Parliament is in a two-week recess. Labour is relieved. Helen Clark was failing to perform under pressure. Clark is not good in parliament.

This year she has joined parliamentary debates just three times. She delivered the Prime Ministerial Statement (she bemoaned having to give one) and two speeches in the debate on Iraq. Since the elec-tion, she has never spoken in the evening.

Fastest Lawmakers in the West

Labour does have one reason to be very pleased with the 47th parliament. Legislation is being passed as fast as Ministers can introduce it.

Last term the minority government had difficulty passing its anti-business programme. Welfare, OSH and RMA changes, and Green transport laws were log jammed. United’s willingness to support urgency without question time has created a Soviet-style Parliament: new laws without questions. So far this year 17 new laws have been passed. At this time in 2002: just nine new laws.

Helen Clark’s Travel Diary

Clark has visited Europe at someone else’s expense nearly every year for over 20 years. As a teenager, she was Labour’s delegate to a meeting of Europe’s Social Democratic parties. This group is remarkably smug, inwardly focussed and eco-nomically illiterate. They support 1% of GDP for aid while creating barriers to Third World agricultural exports. Anti-Americanism is a ‘principle’. Clark loves it and they love her.

This year her excuse is chairing the OECD Ministerial meeting in Paris (once every 20 years it is our turn). This is a meeting of finance ministers. Clark will be the only PM there. She says she will bring Europe and the US together. Complete nonsense. Finance ministers do not waste time on UN politics. They are interested in how to keep the world economy from slipping into recession, about which our PM knows nothing. Michael Cullen should have gone.

European Visas

The Ninth Floor claims Clark’s trip is a crusade to “fight plans to severely restrict New Zealanders' travel in Europe”. Why would Spain and the UK believe they owe NZ any favours?

New Europe

The admission of ten new countries to the EC, mainly from the old Soviet bloc, is far more significant long term than the war in Iraq. The larger EC will have more than 400 million residents. The NZ Government has belatedly realised it has no diplomatic post in the ‘new’ Europe.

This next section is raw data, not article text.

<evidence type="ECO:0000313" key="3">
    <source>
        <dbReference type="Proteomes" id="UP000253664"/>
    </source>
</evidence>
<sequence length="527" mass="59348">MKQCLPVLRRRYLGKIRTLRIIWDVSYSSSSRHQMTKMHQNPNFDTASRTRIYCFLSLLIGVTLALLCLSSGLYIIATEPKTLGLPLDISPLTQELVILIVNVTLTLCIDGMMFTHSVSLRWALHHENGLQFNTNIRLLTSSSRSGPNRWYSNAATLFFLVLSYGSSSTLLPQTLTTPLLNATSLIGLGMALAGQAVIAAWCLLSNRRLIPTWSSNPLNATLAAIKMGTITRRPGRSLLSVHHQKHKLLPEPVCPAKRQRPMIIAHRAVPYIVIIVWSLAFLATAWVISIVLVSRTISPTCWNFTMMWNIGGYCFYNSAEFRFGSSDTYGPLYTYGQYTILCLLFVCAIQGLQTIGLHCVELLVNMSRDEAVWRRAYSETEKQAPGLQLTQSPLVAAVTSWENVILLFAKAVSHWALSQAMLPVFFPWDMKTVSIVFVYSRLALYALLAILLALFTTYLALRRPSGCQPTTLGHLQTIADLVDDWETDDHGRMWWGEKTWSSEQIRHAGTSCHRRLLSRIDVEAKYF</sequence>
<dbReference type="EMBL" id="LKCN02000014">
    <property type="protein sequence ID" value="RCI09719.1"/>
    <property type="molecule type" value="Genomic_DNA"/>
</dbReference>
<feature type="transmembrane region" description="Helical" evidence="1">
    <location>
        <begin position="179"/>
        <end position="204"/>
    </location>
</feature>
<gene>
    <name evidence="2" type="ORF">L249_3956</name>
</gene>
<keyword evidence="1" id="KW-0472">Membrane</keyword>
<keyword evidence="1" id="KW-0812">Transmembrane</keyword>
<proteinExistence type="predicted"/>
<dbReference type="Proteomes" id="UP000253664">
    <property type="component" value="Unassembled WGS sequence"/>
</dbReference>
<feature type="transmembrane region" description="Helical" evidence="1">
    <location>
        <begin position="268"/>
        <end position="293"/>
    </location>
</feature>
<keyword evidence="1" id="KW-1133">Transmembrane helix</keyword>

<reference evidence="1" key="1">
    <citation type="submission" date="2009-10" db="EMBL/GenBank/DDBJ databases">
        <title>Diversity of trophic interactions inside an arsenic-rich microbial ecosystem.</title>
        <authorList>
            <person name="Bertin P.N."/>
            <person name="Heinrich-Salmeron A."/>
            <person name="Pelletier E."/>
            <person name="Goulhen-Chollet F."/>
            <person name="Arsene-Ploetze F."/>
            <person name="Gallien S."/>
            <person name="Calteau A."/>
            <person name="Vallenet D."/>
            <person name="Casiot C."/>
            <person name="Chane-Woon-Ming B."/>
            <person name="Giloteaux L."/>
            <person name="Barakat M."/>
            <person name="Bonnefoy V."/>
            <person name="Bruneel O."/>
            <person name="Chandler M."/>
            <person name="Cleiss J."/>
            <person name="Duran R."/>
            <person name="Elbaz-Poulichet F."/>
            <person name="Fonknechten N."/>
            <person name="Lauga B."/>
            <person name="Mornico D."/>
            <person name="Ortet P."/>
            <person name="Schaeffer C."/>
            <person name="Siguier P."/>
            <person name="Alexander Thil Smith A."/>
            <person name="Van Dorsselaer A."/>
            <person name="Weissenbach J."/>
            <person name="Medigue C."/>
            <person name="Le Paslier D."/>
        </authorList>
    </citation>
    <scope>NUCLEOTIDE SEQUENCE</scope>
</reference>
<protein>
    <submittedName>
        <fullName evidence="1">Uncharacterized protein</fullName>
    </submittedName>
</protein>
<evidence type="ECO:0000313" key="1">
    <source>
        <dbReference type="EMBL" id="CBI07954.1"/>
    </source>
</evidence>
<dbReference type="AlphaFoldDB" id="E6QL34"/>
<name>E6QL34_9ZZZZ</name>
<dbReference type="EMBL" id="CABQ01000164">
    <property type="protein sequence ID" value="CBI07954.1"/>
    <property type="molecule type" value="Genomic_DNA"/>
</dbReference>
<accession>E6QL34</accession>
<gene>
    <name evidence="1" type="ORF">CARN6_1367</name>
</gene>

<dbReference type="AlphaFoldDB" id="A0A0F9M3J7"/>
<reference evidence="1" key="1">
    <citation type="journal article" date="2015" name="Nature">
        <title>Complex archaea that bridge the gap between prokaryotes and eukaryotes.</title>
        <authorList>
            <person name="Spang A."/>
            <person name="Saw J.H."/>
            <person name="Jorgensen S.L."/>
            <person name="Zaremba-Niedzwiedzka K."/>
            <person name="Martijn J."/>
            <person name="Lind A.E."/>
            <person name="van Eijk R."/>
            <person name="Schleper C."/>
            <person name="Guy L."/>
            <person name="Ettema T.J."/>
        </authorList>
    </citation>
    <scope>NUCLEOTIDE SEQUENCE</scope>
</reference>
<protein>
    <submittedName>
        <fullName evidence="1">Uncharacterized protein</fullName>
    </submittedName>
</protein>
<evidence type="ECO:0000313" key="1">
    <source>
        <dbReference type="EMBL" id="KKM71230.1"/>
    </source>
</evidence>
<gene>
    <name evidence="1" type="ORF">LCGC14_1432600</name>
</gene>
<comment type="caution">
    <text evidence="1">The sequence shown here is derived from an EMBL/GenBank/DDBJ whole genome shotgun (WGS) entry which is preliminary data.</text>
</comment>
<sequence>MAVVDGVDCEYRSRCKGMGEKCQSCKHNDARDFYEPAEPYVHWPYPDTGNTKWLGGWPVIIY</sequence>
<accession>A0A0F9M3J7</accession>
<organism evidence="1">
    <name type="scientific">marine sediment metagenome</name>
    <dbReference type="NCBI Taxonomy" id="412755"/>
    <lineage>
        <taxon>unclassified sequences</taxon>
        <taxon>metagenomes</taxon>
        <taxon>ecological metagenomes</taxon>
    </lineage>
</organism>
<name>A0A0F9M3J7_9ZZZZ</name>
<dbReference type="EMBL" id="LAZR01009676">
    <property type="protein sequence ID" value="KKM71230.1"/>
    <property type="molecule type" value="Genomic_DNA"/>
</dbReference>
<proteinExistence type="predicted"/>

Clark is not visiting the ex-Soviet bloc nations, but then those countries have experienced tyranny and have no time for her anti-Americanism. She is visiting the Belgian PM - the most anti-American in the EC.

Our PM is wasting her time – and that of Foreign Affairs officials – trying to build a coalition of ‘like-minded nations’: Chile, Mexico, Canada, Norway and New Zealand. We do almost no trade with these nations. We do not have shared interests and only agree on opposition to the war in Iraq.

Iraq

During the looting of Baghdad, the French and German embassies were specifically targeted for damage. Iraqis were aware these countries led international efforts against the removal of their dictator.

SARS

It seems only a matter of time before our first SARS case. The Government should be telling the public to keep the panic in perspective. Compared with malaria, HIV/AIDS and even ordinary pneumonia, SARS is not particularly infectious, nor fatal.

Instead of joining the beat-up, the Government should tell the public what precautions they can take to reduce risk.

As well as being the most honest approach, this would have a positive effect on our relationship with China and Singapore.

Within 20 years the Chinese economy will be the same size as the US’.

Thanks to Labour, a free trade deal with the US is off the table. The Doha Round is going nowhere. China is where NZ must look for new trading opportunities. Now is a good time.

National and Winston

The media ran a non-story that National had approached Winston Peters to rejoin the party. No National MP or senior office holder made any approach. The story came from Mr Peters. When it broke, the media was told he had been recovering from the flu and would not comment. But he was well enough that day to attend a select committee and issue two press statements. The real significance of the story is that Winston is keen to be again identified on the centre right.

Mallard Interferes with Preschool

The cost of preschool is rising rapidly: Mallard has started an ideological attack on the preschool sector.

This sector is everything the school sector is not. It is voluntary, independent, user-pays, non-union, and it has a large level of parental choice.

Labour is requiring all teachers to obtain a three-year qualification. There is no grand parenting. A real example: an Auckland deputy head teacher aged 47 must complete a three-year course to carry on teaching. Some 3,500 teachers are affected and more than 2,000 are expected to leave. At the present rate of graduate entry, it would take 70 years to replace the lost teachers.

The immediate effect of the teacher shortage is to drive up salaries. So preschool fees are rising rapidly.

Low-income families are being priced out. The children who benefit most from preschool can no longer attend.

Billion Dollar Cost

Labour’s proposed dog laws include the bizarre requirement that every dog owner fence off a pathway that allows burglars free access to their front door.

There are 478,915 New Zealand households with dogs. The cost of fencing will range from $400 for a small gate to $5,000 for a large property. Using an average cost of $2,500, the total cost to the country will be $1.2 billion..